For the first time in modern African history, an African nation (Liberia) has officially elected a female president
. For all the talk about how "backwards" things are over there, why is it that we have not yet seen the same thing in America? Clearly it's a very complicated issue, but I still don't think the American public is willing to vote a woman into the oval office in the near future.
The NY Times
According to the article,
...in recent years, African women have gained power and visibility. In 2004 a Kenyan environmentalist, Wangari Muta Maathai, won the Nobel Peace Prize, while Nigeria's finance minister and feared corruption fighter, Ngozi Okonjo-Iweala, has emerged as one of that country's most respected officials.
Women have also made gains at the ballot box. The prime minister of Mozambique, Luísa Dias Diogo, is widely seen as a likely future president. In Rwanda, there is a greater proportion of women serving in Parliament than in any other nation; they occupy nearly half the seats.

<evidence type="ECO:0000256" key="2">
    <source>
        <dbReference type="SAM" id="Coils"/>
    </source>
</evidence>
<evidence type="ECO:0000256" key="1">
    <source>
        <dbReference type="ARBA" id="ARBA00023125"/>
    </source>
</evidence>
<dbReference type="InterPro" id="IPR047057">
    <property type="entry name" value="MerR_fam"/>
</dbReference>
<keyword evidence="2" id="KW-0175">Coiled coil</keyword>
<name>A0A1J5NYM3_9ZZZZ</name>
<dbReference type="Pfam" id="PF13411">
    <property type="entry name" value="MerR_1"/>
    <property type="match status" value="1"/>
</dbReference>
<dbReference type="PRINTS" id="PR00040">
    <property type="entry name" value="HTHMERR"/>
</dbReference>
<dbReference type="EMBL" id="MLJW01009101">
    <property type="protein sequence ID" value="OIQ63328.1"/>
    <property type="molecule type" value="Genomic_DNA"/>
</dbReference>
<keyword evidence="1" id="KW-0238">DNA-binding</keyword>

Indeed, Africa leads the developing world in the percentage of women in legislative positions, at about 16 percent, according to the Inter-Parliamentary Union, an organization of parliamentary bodies worldwide.
While President Johnson-Sirleaf (pictured below, on left) certainly faces a lot of challenges leading the war ravaged country, she has already won one great battle (beating a popular soccer star by a landslide), and has surely earned the right to lead her people.
Chris Hondros/Getty Images